Relax In The City
Pick Me Up
This video was created to promote their fifth studio album, “Cosmic Explorer” which was released in April 2016 in a multitude of physical formats. Originally released on the soundtrack for the live action film series of the “Chihayafuru” manga, this video is also a simplistic affair with the trio preforming martial arts-type dance moves on an empty studio stage. Some computer graphics have been added in post-production to make the action a bit more impressive and in the latter part of the video the girls use long florescent tubes in a kind of mock laser sabre battle/dance. It has been noted by fans that the dance moves in the video were similar to those used by Babymetal for their video “Karate” which was released around the same time. Both groups use the same choreographer, Mikiko, and are managed by the same production agency. The video was directed by Yusuke Tanaka.
If you wanna
The title track of the split single with “Everyday”. Unlike “Everyday” the video did not appear on the special edition CD and DVD set of the single. Instead it exclusively appeared in this video clip compilation. A throwback to their earlier material, this track features heavily processed stuttered vocals. The video has the trio hibernating in an expansive white room. From there each member is seen in from of large floating objects such as large ships, passenger planes and cars. The verses feature close ups of each member of perfume while the chorus cut to a different set filled with numerous flashing light boards. Clocking in at just over two minutes, it’s Perfume’s shortest single to date. If I was cynical this was in part to create a shorter and cheaper music video. The song was also used in a TV commercial for Kuchimoto Ora2 beauty products.
As per the original limited edition “Perfume Clips” set released by Tokuma in 2014, the packaging for this limited edition version is pretty much identical. The blu-rays come in a digipak with a lenticular image on the front featuring images from videos. This opens up to reveal a simple insert in a pocket with the credits for the videos and the packaging. Over the digipak fits a thin cardboard sleeve (also identical to the original limited edition version of “Perfume Clips”) which probably is meant to mimic the border around a TV set. There's also a 24 page booklet with comments from staff, selected storyboards, image boards, plus shots of Perfume catering for staff, in a video editing studio and with camera equipment. The second disc of extras includes commentary with Perfume themselves on all of the videos. This is not done in the usual way with just an audio track. Instead the trio are in a theatrette with the camera on them with video matted into background. They mostly talk about their experiences in making videos, however for “Mirai no Museum” amusingly they just end up dramatically reading the sound effects off the screen. Also included on the disc is an alternate short version of “Everyday” with the trio shot behind a green screen with added CG bubbles which is probably raw footage made for use in the Panasonic washing machine campaign, plus TV commercials for every single and album release for their current record label to date.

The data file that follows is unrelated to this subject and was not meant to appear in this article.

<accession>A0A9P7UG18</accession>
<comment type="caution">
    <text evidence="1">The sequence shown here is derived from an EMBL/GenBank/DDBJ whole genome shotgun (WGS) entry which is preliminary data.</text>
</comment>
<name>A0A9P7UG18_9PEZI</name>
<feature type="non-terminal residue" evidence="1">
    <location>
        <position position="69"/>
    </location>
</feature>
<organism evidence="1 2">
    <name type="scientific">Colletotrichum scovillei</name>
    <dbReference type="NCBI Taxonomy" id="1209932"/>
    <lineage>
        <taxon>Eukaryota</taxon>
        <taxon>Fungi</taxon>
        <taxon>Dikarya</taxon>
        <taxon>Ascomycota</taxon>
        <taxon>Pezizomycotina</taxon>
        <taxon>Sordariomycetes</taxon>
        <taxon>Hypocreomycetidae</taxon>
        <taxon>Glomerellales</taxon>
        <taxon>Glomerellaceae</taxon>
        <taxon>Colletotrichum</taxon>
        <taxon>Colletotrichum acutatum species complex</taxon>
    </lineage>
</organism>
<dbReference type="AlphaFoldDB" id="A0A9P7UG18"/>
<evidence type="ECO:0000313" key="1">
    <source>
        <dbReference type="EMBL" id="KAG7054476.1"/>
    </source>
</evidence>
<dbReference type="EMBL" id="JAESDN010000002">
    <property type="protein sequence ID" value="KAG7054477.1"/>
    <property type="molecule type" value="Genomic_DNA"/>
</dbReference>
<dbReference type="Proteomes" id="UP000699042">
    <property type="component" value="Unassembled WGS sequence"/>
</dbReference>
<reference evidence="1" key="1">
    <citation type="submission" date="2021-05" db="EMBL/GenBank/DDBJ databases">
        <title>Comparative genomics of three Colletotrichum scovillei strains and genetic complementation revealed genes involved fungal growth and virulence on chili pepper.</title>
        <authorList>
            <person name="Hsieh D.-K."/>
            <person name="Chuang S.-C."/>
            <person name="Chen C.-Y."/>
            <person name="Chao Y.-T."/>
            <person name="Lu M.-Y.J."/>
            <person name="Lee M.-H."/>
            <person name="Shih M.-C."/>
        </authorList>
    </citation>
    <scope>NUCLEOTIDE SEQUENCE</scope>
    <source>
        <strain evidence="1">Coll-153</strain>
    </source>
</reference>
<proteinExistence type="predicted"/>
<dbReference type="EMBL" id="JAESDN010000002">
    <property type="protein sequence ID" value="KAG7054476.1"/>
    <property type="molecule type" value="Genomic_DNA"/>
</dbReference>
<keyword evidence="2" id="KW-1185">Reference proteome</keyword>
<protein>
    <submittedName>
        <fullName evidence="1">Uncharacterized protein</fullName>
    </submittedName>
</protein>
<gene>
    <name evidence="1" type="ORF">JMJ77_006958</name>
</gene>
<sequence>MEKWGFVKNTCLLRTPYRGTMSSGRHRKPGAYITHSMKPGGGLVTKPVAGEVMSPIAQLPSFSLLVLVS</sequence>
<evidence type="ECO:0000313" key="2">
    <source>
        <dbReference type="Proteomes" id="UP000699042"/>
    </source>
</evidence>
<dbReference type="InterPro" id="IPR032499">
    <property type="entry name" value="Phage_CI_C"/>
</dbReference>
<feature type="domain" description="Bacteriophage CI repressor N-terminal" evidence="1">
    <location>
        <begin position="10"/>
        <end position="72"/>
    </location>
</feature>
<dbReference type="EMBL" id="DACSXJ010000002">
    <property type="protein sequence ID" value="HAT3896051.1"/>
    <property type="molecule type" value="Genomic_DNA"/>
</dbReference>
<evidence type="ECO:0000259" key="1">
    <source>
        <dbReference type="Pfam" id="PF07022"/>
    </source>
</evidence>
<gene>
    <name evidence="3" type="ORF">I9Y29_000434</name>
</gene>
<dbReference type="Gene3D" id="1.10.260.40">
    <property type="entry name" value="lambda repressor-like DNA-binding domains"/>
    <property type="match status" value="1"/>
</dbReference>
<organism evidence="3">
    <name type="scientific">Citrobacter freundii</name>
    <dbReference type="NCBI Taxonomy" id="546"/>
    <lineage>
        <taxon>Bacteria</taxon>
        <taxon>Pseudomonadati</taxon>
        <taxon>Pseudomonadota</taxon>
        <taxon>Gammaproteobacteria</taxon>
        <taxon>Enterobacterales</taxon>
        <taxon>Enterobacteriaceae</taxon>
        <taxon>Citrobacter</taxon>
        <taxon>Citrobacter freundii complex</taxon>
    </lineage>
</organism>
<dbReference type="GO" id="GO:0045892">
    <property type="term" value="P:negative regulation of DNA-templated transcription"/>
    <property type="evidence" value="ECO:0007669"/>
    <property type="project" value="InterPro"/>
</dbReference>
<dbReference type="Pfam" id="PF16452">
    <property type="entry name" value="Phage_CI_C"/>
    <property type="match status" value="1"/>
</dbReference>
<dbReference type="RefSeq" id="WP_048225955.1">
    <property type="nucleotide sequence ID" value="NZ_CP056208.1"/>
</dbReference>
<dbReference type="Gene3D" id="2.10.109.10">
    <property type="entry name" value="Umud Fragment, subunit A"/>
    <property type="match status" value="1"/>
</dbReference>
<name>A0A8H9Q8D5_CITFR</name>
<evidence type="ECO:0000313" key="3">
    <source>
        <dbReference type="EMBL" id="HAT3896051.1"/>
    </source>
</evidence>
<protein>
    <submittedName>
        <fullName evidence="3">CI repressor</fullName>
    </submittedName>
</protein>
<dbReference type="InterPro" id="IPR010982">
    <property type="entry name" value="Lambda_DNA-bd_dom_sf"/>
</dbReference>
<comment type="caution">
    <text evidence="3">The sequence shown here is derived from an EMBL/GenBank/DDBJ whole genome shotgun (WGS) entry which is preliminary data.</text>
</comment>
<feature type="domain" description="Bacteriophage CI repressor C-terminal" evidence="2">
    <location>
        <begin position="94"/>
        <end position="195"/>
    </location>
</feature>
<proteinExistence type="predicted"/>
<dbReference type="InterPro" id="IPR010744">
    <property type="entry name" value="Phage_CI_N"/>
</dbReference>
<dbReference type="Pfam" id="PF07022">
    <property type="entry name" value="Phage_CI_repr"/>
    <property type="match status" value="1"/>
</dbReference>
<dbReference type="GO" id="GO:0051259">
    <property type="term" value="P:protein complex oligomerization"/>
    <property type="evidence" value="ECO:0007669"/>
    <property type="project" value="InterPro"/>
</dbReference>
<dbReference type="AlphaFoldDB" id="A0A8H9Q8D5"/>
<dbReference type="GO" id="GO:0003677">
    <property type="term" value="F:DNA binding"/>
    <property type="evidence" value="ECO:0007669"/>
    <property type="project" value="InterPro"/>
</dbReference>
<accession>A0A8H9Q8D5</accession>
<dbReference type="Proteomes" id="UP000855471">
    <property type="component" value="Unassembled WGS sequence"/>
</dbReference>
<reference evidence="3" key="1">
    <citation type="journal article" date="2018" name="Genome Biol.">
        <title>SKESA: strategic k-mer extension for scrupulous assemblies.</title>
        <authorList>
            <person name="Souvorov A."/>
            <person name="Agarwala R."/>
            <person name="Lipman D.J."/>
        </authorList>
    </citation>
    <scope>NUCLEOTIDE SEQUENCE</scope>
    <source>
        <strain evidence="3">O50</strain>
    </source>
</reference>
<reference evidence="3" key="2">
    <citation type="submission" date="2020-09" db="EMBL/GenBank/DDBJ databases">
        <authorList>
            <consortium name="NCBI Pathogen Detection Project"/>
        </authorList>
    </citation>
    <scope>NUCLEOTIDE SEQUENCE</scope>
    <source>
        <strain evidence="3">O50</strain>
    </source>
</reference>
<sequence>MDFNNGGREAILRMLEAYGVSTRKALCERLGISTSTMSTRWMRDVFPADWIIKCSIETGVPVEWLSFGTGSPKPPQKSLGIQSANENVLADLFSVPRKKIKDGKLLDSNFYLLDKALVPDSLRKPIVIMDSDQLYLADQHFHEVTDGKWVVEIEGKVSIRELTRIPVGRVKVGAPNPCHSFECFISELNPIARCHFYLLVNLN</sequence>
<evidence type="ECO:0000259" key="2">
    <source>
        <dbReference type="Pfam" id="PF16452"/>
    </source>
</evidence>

Overall it's a fantastic package that fans of the group will love. I love most of the videos here, however I think some of their earlier ones, especially those created for the singles from the “JPN” album are the best of the career. Still it amazes me that their production company and record label still pours a lot of money in the group and these videos despite the rapidly dwindling singles, album and home video sales. The group has lost their a lot of their edgier dance sound and are heading for a more dance pop sound, seemingly becoming influenced by whatever is trending in western markets, yet I still find them fascinating. Like the first set, I think I'll end up playing this over and over again for years to come. 8.5 out of 10.
Remaining Backlog: Five TV series, two OVAs and nine movies. In addition I am also waiting for additional parts of five TV series and two movies to be released before viewing them.